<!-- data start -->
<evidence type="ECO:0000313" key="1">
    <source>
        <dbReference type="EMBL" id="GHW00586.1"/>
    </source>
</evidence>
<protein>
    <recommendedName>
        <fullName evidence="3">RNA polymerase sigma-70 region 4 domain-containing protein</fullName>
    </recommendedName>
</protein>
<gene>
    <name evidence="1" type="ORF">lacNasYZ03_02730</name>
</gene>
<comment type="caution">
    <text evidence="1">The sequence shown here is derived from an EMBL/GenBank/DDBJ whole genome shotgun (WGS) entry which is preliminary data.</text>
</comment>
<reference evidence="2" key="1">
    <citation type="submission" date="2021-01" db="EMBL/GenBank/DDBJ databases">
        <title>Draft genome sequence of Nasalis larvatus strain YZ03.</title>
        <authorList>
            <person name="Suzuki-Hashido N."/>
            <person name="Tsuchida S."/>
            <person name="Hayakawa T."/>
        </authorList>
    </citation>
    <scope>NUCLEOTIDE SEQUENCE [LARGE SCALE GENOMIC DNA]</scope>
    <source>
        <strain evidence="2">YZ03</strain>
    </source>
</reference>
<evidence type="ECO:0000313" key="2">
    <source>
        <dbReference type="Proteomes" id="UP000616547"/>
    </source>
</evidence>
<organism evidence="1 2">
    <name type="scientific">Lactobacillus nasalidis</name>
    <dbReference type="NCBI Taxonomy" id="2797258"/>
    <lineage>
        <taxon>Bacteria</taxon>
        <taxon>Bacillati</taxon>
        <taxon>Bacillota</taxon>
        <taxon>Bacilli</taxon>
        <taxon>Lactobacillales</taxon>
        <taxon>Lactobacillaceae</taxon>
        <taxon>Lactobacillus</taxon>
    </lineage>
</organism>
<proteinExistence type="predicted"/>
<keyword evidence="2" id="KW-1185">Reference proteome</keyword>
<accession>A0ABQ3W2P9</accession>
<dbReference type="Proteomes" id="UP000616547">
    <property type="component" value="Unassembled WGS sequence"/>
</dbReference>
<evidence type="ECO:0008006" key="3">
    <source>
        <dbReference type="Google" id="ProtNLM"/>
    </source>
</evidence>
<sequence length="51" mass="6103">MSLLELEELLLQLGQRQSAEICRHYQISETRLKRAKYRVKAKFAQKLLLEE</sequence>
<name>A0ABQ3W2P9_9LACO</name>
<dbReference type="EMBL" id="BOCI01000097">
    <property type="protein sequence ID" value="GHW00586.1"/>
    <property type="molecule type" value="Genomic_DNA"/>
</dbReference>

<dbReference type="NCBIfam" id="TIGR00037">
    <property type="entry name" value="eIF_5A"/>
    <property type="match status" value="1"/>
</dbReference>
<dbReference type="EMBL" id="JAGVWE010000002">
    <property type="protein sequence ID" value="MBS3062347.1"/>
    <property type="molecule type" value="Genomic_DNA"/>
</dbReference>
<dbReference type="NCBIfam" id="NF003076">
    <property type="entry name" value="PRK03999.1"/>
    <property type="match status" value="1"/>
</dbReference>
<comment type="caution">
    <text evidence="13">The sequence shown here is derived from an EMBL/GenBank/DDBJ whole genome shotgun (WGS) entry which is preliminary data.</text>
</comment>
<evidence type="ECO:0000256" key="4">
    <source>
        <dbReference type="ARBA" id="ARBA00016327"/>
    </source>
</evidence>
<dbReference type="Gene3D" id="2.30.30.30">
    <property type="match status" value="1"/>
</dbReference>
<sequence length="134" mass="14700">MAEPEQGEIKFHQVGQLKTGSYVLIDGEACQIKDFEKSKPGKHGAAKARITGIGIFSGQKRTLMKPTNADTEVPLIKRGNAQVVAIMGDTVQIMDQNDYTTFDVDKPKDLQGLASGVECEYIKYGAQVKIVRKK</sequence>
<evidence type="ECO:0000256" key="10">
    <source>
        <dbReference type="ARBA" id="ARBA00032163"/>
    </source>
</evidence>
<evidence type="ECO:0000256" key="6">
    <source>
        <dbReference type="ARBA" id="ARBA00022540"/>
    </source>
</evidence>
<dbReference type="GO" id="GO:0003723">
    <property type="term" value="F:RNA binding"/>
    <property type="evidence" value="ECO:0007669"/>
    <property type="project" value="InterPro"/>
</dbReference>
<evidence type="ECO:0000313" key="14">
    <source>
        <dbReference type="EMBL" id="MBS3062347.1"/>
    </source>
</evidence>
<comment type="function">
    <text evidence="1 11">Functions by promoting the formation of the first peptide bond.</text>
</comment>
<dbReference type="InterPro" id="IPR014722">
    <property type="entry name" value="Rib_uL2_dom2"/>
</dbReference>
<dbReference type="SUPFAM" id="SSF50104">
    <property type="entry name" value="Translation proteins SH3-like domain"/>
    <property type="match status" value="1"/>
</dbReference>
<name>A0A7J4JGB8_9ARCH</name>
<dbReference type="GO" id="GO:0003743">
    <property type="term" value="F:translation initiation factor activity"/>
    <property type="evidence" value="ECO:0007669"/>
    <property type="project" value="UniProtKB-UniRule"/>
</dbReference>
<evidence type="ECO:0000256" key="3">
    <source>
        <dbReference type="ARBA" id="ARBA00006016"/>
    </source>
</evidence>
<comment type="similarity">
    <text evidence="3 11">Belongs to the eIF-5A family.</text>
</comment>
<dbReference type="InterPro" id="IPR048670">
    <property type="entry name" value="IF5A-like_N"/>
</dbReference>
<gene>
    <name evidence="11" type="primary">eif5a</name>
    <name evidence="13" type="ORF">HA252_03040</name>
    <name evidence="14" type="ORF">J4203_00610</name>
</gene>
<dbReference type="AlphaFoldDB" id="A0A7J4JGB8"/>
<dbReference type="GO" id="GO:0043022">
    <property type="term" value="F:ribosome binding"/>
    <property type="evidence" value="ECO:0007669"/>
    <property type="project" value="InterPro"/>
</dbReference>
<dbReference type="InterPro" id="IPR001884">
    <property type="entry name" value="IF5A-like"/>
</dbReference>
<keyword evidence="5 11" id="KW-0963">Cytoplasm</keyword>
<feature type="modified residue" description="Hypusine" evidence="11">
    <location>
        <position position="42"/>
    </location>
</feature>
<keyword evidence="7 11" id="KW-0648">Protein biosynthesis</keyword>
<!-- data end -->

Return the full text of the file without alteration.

<evidence type="ECO:0000313" key="1">
    <source>
        <dbReference type="EMBL" id="GHW00586.1"/>
    </source>
</evidence>
<protein>
    <recommendedName>
        <fullName evidence="3">RNA polymerase sigma-70 region 4 domain-containing protein</fullName>
    </recommendedName>
</protein>
<gene>
    <name evidence="1" type="ORF">lacNasYZ03_02730</name>
</gene>
<comment type="caution">
    <text evidence="1">The sequence shown here is derived from an EMBL/GenBank/DDBJ whole genome shotgun (WGS) entry which is preliminary data.</text>
</comment>
<reference evidence="2" key="1">
    <citation type="submission" date="2021-01" db="EMBL/GenBank/DDBJ databases">
        <title>Draft genome sequence of Nasalis larvatus strain YZ03.</title>
        <authorList>
            <person name="Suzuki-Hashido N."/>
            <person name="Tsuchida S."/>
            <person name="Hayakawa T."/>
        </authorList>
    </citation>
    <scope>NUCLEOTIDE SEQUENCE [LARGE SCALE GENOMIC DNA]</scope>
    <source>
        <strain evidence="2">YZ03</strain>
    </source>
</reference>
<evidence type="ECO:0000313" key="2">
    <source>
        <dbReference type="Proteomes" id="UP000616547"/>
    </source>
</evidence>
<organism evidence="1 2">
    <name type="scientific">Lactobacillus nasalidis</name>
    <dbReference type="NCBI Taxonomy" id="2797258"/>
    <lineage>
        <taxon>Bacteria</taxon>
        <taxon>Bacillati</taxon>
        <taxon>Bacillota</taxon>
        <taxon>Bacilli</taxon>
        <taxon>Lactobacillales</taxon>
        <taxon>Lactobacillaceae</taxon>
        <taxon>Lactobacillus</taxon>
    </lineage>
</organism>
<proteinExistence type="predicted"/>
<keyword evidence="2" id="KW-1185">Reference proteome</keyword>
<accession>A0ABQ3W2P9</accession>
<dbReference type="Proteomes" id="UP000616547">
    <property type="component" value="Unassembled WGS sequence"/>
</dbReference>
<evidence type="ECO:0008006" key="3">
    <source>
        <dbReference type="Google" id="ProtNLM"/>
    </source>
</evidence>
<sequence length="51" mass="6103">MSLLELEELLLQLGQRQSAEICRHYQISETRLKRAKYRVKAKFAQKLLLEE</sequence>
<name>A0ABQ3W2P9_9LACO</name>
<dbReference type="EMBL" id="BOCI01000097">
    <property type="protein sequence ID" value="GHW00586.1"/>
    <property type="molecule type" value="Genomic_DNA"/>
</dbReference>

<dbReference type="NCBIfam" id="TIGR00037">
    <property type="entry name" value="eIF_5A"/>
    <property type="match status" value="1"/>
</dbReference>
<dbReference type="EMBL" id="JAGVWE010000002">
    <property type="protein sequence ID" value="MBS3062347.1"/>
    <property type="molecule type" value="Genomic_DNA"/>
</dbReference>
<dbReference type="NCBIfam" id="NF003076">
    <property type="entry name" value="PRK03999.1"/>
    <property type="match status" value="1"/>
</dbReference>
<comment type="caution">
    <text evidence="13">The sequence shown here is derived from an EMBL/GenBank/DDBJ whole genome shotgun (WGS) entry which is preliminary data.</text>
</comment>
<evidence type="ECO:0000256" key="4">
    <source>
        <dbReference type="ARBA" id="ARBA00016327"/>
    </source>
</evidence>
<dbReference type="Gene3D" id="2.30.30.30">
    <property type="match status" value="1"/>
</dbReference>
<sequence length="134" mass="14700">MAEPEQGEIKFHQVGQLKTGSYVLIDGEACQIKDFEKSKPGKHGAAKARITGIGIFSGQKRTLMKPTNADTEVPLIKRGNAQVVAIMGDTVQIMDQNDYTTFDVDKPKDLQGLASGVECEYIKYGAQVKIVRKK</sequence>
<evidence type="ECO:0000256" key="10">
    <source>
        <dbReference type="ARBA" id="ARBA00032163"/>
    </source>
</evidence>
<evidence type="ECO:0000256" key="6">
    <source>
        <dbReference type="ARBA" id="ARBA00022540"/>
    </source>
</evidence>
<dbReference type="GO" id="GO:0003723">
    <property type="term" value="F:RNA binding"/>
    <property type="evidence" value="ECO:0007669"/>
    <property type="project" value="InterPro"/>
</dbReference>
<evidence type="ECO:0000313" key="14">
    <source>
        <dbReference type="EMBL" id="MBS3062347.1"/>
    </source>
</evidence>
<comment type="function">
    <text evidence="1 11">Functions by promoting the formation of the first peptide bond.</text>
</comment>
<dbReference type="InterPro" id="IPR014722">
    <property type="entry name" value="Rib_uL2_dom2"/>
</dbReference>
<dbReference type="SUPFAM" id="SSF50104">
    <property type="entry name" value="Translation proteins SH3-like domain"/>
    <property type="match status" value="1"/>
</dbReference>
<name>A0A7J4JGB8_9ARCH</name>
<dbReference type="GO" id="GO:0003743">
    <property type="term" value="F:translation initiation factor activity"/>
    <property type="evidence" value="ECO:0007669"/>
    <property type="project" value="UniProtKB-UniRule"/>
</dbReference>
<evidence type="ECO:0000256" key="3">
    <source>
        <dbReference type="ARBA" id="ARBA00006016"/>
    </source>
</evidence>
<comment type="similarity">
    <text evidence="3 11">Belongs to the eIF-5A family.</text>
</comment>
<dbReference type="InterPro" id="IPR048670">
    <property type="entry name" value="IF5A-like_N"/>
</dbReference>
<gene>
    <name evidence="11" type="primary">eif5a</name>
    <name evidence="13" type="ORF">HA252_03040</name>
    <name evidence="14" type="ORF">J4203_00610</name>
</gene>
<dbReference type="AlphaFoldDB" id="A0A7J4JGB8"/>
<dbReference type="GO" id="GO:0043022">
    <property type="term" value="F:ribosome binding"/>
    <property type="evidence" value="ECO:0007669"/>
    <property type="project" value="InterPro"/>
</dbReference>
<dbReference type="InterPro" id="IPR001884">
    <property type="entry name" value="IF5A-like"/>
</dbReference>
<keyword evidence="5 11" id="KW-0963">Cytoplasm</keyword>
<feature type="modified residue" description="Hypusine" evidence="11">
    <location>
        <position position="42"/>
    </location>
</feature>
<keyword evidence="7 11" id="KW-0648">Protein biosynthesis</keyword>